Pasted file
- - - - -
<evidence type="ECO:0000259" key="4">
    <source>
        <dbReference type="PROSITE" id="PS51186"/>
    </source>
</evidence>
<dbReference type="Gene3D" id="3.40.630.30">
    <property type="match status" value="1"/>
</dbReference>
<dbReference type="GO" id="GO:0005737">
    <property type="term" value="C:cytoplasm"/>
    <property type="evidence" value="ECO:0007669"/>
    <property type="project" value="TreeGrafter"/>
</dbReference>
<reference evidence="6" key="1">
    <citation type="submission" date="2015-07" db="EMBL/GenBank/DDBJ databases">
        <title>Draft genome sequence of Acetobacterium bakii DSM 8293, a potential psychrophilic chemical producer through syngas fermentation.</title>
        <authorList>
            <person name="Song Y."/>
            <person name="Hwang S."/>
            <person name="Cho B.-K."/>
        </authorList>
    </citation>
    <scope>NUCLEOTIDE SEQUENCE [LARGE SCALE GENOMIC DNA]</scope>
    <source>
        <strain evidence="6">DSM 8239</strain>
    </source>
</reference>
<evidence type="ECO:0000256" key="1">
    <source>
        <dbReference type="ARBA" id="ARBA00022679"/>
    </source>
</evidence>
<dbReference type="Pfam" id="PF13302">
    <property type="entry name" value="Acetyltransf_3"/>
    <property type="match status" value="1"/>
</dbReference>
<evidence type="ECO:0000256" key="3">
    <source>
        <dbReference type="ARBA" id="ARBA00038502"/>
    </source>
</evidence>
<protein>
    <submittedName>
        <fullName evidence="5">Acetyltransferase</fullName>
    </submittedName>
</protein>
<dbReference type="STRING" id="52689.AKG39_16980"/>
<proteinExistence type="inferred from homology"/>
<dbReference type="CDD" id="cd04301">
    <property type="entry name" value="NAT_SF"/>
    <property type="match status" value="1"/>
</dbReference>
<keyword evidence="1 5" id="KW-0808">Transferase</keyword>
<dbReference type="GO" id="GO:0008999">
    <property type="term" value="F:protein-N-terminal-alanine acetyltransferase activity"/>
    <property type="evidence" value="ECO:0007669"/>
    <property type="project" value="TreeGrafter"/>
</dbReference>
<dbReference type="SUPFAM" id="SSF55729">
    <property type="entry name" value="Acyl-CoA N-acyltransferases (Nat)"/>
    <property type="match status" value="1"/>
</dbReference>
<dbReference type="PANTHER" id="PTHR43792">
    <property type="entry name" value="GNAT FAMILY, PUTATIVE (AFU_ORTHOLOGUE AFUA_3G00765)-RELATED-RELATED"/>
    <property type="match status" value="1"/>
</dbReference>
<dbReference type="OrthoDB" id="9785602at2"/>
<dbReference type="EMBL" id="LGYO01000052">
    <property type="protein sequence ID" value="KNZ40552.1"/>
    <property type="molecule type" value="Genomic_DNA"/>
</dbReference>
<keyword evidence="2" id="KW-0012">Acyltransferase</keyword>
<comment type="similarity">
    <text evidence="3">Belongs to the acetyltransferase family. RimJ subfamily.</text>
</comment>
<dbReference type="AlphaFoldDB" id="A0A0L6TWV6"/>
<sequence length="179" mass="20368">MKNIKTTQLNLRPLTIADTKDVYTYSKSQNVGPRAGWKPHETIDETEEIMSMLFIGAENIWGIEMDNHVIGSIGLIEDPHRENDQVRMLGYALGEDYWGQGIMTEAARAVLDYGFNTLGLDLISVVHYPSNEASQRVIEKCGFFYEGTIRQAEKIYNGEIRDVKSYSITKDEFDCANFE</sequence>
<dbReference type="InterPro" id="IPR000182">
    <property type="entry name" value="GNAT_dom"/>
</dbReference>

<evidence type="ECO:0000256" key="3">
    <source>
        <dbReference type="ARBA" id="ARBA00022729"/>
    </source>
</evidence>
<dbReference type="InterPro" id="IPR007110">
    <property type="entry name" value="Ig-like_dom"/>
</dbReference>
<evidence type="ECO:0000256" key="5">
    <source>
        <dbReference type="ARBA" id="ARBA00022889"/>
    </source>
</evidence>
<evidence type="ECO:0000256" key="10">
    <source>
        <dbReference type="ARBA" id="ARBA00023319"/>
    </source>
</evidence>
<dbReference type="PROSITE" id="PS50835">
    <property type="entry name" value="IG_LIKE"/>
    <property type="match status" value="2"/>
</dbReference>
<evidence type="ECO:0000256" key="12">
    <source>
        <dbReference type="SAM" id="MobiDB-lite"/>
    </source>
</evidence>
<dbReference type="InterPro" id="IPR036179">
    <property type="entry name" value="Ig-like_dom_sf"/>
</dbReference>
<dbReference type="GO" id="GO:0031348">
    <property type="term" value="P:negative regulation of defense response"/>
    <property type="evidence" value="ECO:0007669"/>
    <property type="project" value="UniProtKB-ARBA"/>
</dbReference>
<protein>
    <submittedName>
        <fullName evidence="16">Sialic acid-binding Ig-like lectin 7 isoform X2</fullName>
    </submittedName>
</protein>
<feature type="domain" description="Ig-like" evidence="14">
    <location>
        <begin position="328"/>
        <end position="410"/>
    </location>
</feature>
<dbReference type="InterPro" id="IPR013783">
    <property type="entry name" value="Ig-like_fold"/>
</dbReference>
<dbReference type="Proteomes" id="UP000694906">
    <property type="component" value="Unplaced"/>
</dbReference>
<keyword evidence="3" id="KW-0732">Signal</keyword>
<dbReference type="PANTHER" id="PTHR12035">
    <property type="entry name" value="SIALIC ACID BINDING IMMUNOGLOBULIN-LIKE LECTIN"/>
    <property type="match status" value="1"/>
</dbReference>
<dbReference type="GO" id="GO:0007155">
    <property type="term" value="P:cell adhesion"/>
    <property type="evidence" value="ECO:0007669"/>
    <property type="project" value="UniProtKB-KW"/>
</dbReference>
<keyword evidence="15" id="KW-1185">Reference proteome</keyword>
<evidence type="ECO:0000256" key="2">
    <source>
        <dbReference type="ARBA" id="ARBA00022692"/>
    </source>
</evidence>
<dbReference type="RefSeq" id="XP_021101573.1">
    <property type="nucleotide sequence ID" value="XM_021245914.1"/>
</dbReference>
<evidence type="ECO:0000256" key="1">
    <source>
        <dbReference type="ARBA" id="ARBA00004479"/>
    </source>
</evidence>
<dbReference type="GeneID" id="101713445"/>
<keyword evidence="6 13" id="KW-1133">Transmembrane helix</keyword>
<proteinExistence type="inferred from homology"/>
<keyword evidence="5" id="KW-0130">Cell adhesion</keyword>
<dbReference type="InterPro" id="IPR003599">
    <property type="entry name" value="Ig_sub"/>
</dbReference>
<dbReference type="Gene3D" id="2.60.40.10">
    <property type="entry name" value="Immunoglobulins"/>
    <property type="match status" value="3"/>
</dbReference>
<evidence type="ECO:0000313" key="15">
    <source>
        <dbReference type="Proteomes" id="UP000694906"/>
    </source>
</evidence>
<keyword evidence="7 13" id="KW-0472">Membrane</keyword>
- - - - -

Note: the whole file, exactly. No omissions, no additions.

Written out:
<evidence type="ECO:0000259" key="4">
    <source>
        <dbReference type="PROSITE" id="PS51186"/>
    </source>
</evidence>
<dbReference type="Gene3D" id="3.40.630.30">
    <property type="match status" value="1"/>
</dbReference>
<dbReference type="GO" id="GO:0005737">
    <property type="term" value="C:cytoplasm"/>
    <property type="evidence" value="ECO:0007669"/>
    <property type="project" value="TreeGrafter"/>
</dbReference>
<reference evidence="6" key="1">
    <citation type="submission" date="2015-07" db="EMBL/GenBank/DDBJ databases">
        <title>Draft genome sequence of Acetobacterium bakii DSM 8293, a potential psychrophilic chemical producer through syngas fermentation.</title>
        <authorList>
            <person name="Song Y."/>
            <person name="Hwang S."/>
            <person name="Cho B.-K."/>
        </authorList>
    </citation>
    <scope>NUCLEOTIDE SEQUENCE [LARGE SCALE GENOMIC DNA]</scope>
    <source>
        <strain evidence="6">DSM 8239</strain>
    </source>
</reference>
<evidence type="ECO:0000256" key="1">
    <source>
        <dbReference type="ARBA" id="ARBA00022679"/>
    </source>
</evidence>
<dbReference type="Pfam" id="PF13302">
    <property type="entry name" value="Acetyltransf_3"/>
    <property type="match status" value="1"/>
</dbReference>
<evidence type="ECO:0000256" key="3">
    <source>
        <dbReference type="ARBA" id="ARBA00038502"/>
    </source>
</evidence>
<protein>
    <submittedName>
        <fullName evidence="5">Acetyltransferase</fullName>
    </submittedName>
</protein>
<dbReference type="STRING" id="52689.AKG39_16980"/>
<proteinExistence type="inferred from homology"/>
<dbReference type="CDD" id="cd04301">
    <property type="entry name" value="NAT_SF"/>
    <property type="match status" value="1"/>
</dbReference>
<keyword evidence="1 5" id="KW-0808">Transferase</keyword>
<dbReference type="GO" id="GO:0008999">
    <property type="term" value="F:protein-N-terminal-alanine acetyltransferase activity"/>
    <property type="evidence" value="ECO:0007669"/>
    <property type="project" value="TreeGrafter"/>
</dbReference>
<dbReference type="SUPFAM" id="SSF55729">
    <property type="entry name" value="Acyl-CoA N-acyltransferases (Nat)"/>
    <property type="match status" value="1"/>
</dbReference>
<dbReference type="PANTHER" id="PTHR43792">
    <property type="entry name" value="GNAT FAMILY, PUTATIVE (AFU_ORTHOLOGUE AFUA_3G00765)-RELATED-RELATED"/>
    <property type="match status" value="1"/>
</dbReference>
<dbReference type="OrthoDB" id="9785602at2"/>
<dbReference type="EMBL" id="LGYO01000052">
    <property type="protein sequence ID" value="KNZ40552.1"/>
    <property type="molecule type" value="Genomic_DNA"/>
</dbReference>
<keyword evidence="2" id="KW-0012">Acyltransferase</keyword>
<comment type="similarity">
    <text evidence="3">Belongs to the acetyltransferase family. RimJ subfamily.</text>
</comment>
<dbReference type="AlphaFoldDB" id="A0A0L6TWV6"/>
<sequence length="179" mass="20368">MKNIKTTQLNLRPLTIADTKDVYTYSKSQNVGPRAGWKPHETIDETEEIMSMLFIGAENIWGIEMDNHVIGSIGLIEDPHRENDQVRMLGYALGEDYWGQGIMTEAARAVLDYGFNTLGLDLISVVHYPSNEASQRVIEKCGFFYEGTIRQAEKIYNGEIRDVKSYSITKDEFDCANFE</sequence>
<dbReference type="InterPro" id="IPR000182">
    <property type="entry name" value="GNAT_dom"/>
</dbReference>

<evidence type="ECO:0000256" key="3">
    <source>
        <dbReference type="ARBA" id="ARBA00022729"/>
    </source>
</evidence>
<dbReference type="InterPro" id="IPR007110">
    <property type="entry name" value="Ig-like_dom"/>
</dbReference>
<evidence type="ECO:0000256" key="5">
    <source>
        <dbReference type="ARBA" id="ARBA00022889"/>
    </source>
</evidence>
<evidence type="ECO:0000256" key="10">
    <source>
        <dbReference type="ARBA" id="ARBA00023319"/>
    </source>
</evidence>
<dbReference type="PROSITE" id="PS50835">
    <property type="entry name" value="IG_LIKE"/>
    <property type="match status" value="2"/>
</dbReference>
<evidence type="ECO:0000256" key="12">
    <source>
        <dbReference type="SAM" id="MobiDB-lite"/>
    </source>
</evidence>
<dbReference type="InterPro" id="IPR036179">
    <property type="entry name" value="Ig-like_dom_sf"/>
</dbReference>
<dbReference type="GO" id="GO:0031348">
    <property type="term" value="P:negative regulation of defense response"/>
    <property type="evidence" value="ECO:0007669"/>
    <property type="project" value="UniProtKB-ARBA"/>
</dbReference>
<protein>
    <submittedName>
        <fullName evidence="16">Sialic acid-binding Ig-like lectin 7 isoform X2</fullName>
    </submittedName>
</protein>
<feature type="domain" description="Ig-like" evidence="14">
    <location>
        <begin position="328"/>
        <end position="410"/>
    </location>
</feature>
<dbReference type="InterPro" id="IPR013783">
    <property type="entry name" value="Ig-like_fold"/>
</dbReference>
<dbReference type="Proteomes" id="UP000694906">
    <property type="component" value="Unplaced"/>
</dbReference>
<keyword evidence="3" id="KW-0732">Signal</keyword>
<dbReference type="PANTHER" id="PTHR12035">
    <property type="entry name" value="SIALIC ACID BINDING IMMUNOGLOBULIN-LIKE LECTIN"/>
    <property type="match status" value="1"/>
</dbReference>
<dbReference type="GO" id="GO:0007155">
    <property type="term" value="P:cell adhesion"/>
    <property type="evidence" value="ECO:0007669"/>
    <property type="project" value="UniProtKB-KW"/>
</dbReference>
<keyword evidence="15" id="KW-1185">Reference proteome</keyword>
<evidence type="ECO:0000256" key="2">
    <source>
        <dbReference type="ARBA" id="ARBA00022692"/>
    </source>
</evidence>
<dbReference type="RefSeq" id="XP_021101573.1">
    <property type="nucleotide sequence ID" value="XM_021245914.1"/>
</dbReference>
<evidence type="ECO:0000256" key="1">
    <source>
        <dbReference type="ARBA" id="ARBA00004479"/>
    </source>
</evidence>
<dbReference type="GeneID" id="101713445"/>
<keyword evidence="6 13" id="KW-1133">Transmembrane helix</keyword>
<proteinExistence type="inferred from homology"/>
<keyword evidence="5" id="KW-0130">Cell adhesion</keyword>
<dbReference type="InterPro" id="IPR003599">
    <property type="entry name" value="Ig_sub"/>
</dbReference>
<dbReference type="Gene3D" id="2.60.40.10">
    <property type="entry name" value="Immunoglobulins"/>
    <property type="match status" value="3"/>
</dbReference>
<evidence type="ECO:0000313" key="15">
    <source>
        <dbReference type="Proteomes" id="UP000694906"/>
    </source>
</evidence>
<keyword evidence="7 13" id="KW-0472">Membrane</keyword>